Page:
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The Egoistic Consumer: The Role of Self-Interest and Self-Focused Information on Attitudes and Intentions Regarding Household Food Waste

Schmidt, Judith (2017) The Egoistic Consumer: The Role of Self-Interest and Self-Focused Information on Attitudes and Intentions Regarding Household Food Waste.

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Abstract:One quarter of all produced food for human consumption is wasted. Thereby, half of the waste is generated in households. Although consumers commonly dislike the resulting environmental, economic and social consequences, interventions to reduce household-based food waste could not result in large-scale improvements. Previous research shows that consumers adopt a self-interested point of view when considering the implications of self-produced food waste. The aim of this experimental study is to investigate whether addressing consumers’ egoistic tendencies by means of a corresponding informational text about food waste consequences has the potential to intrinsically motivate consumers to alter their attitudes and intentions with regard to food waste. A one factor between-subjects design (other-focused vs other- & self-focused) was used with self-interest as moderator. In this context, the extent to which participants are considered as self-interested was also taken into account using a correlational design. Next to self-interest, attitudes towards food waste and the intention to reduce food waste were measured after the manipulation took place using an online survey of 199 consumers. About self-interest, the results show a significant association with attitudes and intention. Less self-interested consumers seem to have a more negative attitude towards food waste and a greater intention to reduce food waste. The results also show that there were no significant effects resulting from the provided extra information. This implies that the additional presentation of self-focused information next to other-focused information about food waste is not persuasive enough to change consumers’ attitudes and intentions in this context. A plausible explanation is that textual information (alone) is not effective enough to trigger consumers’ intrinsic motivation. Future research is advised to adopt other methods than solely providing information by means of a text to validate the outcomes of the present study.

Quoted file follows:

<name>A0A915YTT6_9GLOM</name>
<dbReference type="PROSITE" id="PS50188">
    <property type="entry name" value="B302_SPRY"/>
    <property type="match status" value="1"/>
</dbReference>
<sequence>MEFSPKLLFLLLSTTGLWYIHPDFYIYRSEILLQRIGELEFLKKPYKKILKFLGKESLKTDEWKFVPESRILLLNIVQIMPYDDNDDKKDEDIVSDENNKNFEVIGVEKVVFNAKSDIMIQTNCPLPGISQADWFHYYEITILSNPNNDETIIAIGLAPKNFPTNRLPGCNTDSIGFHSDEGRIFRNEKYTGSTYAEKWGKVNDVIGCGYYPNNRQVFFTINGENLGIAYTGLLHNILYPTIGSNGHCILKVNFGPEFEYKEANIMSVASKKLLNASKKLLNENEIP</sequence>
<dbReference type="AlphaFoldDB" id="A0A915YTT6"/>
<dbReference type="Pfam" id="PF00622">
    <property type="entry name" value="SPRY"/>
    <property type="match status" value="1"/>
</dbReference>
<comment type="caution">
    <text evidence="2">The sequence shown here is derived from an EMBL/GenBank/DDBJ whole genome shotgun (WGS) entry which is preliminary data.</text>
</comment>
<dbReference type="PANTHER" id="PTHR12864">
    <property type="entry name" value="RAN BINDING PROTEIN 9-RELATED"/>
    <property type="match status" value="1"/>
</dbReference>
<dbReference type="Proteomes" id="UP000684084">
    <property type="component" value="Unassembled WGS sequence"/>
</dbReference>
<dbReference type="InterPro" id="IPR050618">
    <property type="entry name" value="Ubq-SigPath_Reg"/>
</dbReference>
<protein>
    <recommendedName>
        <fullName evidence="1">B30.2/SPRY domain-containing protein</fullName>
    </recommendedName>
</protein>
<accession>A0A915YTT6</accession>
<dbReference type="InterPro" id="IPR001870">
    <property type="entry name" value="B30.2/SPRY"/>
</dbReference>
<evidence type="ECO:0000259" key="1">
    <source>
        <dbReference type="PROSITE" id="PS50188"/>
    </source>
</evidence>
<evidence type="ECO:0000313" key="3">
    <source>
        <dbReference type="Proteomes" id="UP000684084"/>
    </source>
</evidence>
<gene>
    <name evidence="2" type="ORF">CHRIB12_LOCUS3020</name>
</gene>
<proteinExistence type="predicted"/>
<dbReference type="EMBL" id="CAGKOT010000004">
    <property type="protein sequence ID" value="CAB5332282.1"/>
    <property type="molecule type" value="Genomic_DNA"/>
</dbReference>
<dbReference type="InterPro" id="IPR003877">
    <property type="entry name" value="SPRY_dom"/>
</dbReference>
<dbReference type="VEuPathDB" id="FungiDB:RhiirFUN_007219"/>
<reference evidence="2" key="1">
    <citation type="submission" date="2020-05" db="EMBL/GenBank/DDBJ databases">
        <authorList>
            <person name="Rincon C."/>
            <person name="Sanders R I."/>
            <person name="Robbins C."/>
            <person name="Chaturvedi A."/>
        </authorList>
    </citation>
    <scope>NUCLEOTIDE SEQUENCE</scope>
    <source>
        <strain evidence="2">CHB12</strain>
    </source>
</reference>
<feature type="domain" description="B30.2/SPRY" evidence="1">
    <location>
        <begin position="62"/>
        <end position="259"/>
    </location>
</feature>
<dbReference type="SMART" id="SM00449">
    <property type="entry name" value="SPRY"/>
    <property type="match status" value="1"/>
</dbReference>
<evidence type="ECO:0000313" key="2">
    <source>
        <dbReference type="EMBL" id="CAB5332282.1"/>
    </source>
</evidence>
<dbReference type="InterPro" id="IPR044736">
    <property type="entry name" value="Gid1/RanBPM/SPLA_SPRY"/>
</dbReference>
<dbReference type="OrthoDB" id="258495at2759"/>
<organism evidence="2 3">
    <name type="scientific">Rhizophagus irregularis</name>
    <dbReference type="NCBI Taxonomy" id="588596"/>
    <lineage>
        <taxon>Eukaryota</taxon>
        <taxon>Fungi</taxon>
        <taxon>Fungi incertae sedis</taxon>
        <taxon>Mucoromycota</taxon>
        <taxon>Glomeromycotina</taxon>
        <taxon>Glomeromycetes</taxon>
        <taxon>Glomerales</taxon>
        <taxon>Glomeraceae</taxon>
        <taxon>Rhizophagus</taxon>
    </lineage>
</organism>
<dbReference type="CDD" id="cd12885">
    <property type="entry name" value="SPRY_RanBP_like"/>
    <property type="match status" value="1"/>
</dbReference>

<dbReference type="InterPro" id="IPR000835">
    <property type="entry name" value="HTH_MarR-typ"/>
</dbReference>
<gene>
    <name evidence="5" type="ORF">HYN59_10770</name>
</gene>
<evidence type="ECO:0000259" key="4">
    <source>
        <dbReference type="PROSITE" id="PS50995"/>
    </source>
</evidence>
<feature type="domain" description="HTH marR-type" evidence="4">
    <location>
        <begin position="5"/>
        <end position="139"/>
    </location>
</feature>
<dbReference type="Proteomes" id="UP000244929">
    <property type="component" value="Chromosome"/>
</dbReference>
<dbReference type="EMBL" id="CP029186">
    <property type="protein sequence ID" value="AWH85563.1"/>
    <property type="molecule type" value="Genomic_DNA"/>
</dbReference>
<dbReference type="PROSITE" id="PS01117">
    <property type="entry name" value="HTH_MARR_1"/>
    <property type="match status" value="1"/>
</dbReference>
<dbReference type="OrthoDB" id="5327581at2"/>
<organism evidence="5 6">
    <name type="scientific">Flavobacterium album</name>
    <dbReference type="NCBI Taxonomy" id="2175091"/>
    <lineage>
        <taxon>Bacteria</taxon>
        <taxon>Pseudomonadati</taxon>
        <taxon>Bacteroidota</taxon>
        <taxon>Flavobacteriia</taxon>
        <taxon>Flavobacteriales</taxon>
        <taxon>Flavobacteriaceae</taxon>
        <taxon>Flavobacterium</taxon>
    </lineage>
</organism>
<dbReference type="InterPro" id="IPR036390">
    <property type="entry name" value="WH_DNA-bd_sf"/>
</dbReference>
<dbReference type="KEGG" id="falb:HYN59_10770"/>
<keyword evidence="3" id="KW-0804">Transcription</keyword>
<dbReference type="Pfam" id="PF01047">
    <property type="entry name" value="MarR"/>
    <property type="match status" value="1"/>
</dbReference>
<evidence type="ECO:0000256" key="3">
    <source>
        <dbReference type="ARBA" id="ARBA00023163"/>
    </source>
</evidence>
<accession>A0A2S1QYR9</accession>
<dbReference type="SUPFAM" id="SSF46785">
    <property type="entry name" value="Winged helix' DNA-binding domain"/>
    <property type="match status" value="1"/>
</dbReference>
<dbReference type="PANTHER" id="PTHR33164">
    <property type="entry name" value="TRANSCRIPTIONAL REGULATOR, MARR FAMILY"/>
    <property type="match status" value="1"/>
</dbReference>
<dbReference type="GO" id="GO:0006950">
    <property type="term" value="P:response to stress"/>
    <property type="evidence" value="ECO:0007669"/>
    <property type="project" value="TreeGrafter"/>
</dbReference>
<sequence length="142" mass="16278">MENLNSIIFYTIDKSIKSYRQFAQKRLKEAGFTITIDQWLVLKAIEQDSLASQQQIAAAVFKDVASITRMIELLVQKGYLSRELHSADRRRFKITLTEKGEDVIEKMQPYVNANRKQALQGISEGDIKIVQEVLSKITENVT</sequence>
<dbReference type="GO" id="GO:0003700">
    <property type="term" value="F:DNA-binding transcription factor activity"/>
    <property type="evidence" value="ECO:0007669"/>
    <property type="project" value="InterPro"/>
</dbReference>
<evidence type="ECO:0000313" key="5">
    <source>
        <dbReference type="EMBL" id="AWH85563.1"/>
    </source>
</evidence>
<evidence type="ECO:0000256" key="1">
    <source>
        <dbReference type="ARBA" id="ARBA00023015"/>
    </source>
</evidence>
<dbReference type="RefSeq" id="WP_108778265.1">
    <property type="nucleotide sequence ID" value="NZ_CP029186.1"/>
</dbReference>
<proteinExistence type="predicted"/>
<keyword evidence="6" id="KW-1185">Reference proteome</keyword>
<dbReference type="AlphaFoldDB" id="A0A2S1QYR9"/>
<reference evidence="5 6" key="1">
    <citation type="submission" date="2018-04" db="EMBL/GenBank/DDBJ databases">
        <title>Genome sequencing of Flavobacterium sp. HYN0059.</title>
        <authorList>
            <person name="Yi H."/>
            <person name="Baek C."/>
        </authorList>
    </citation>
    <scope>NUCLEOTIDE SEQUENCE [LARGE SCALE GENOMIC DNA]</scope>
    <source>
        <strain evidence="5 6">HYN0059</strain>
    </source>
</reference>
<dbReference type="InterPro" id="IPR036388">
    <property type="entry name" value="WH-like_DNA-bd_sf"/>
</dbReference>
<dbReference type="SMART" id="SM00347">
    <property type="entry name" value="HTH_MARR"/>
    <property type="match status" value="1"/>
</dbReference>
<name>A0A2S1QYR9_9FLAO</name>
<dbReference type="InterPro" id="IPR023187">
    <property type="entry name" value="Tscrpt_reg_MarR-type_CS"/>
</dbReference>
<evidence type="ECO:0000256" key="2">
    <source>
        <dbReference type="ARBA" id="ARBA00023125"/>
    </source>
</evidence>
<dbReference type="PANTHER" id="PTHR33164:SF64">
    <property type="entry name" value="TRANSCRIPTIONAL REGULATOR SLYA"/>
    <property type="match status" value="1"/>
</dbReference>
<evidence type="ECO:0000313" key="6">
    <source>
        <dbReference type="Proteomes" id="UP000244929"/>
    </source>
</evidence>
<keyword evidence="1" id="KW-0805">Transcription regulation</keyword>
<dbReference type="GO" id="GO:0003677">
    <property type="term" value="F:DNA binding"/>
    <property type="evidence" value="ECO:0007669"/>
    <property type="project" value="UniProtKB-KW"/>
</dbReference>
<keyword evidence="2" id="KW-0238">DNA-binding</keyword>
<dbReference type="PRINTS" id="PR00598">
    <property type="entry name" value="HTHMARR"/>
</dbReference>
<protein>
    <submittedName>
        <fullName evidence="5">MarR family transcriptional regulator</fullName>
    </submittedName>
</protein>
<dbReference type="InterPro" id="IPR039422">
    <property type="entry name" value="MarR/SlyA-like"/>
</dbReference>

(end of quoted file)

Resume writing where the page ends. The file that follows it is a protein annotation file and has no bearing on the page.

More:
Item Type:Essay (Bachelor)
Faculty:BMS: Behavioural, Management and Social Sciences
Subject:77 psychology
Programme:Psychology BSc (56604)
Link to this item:http://purl.utwente.nl/essays/72602
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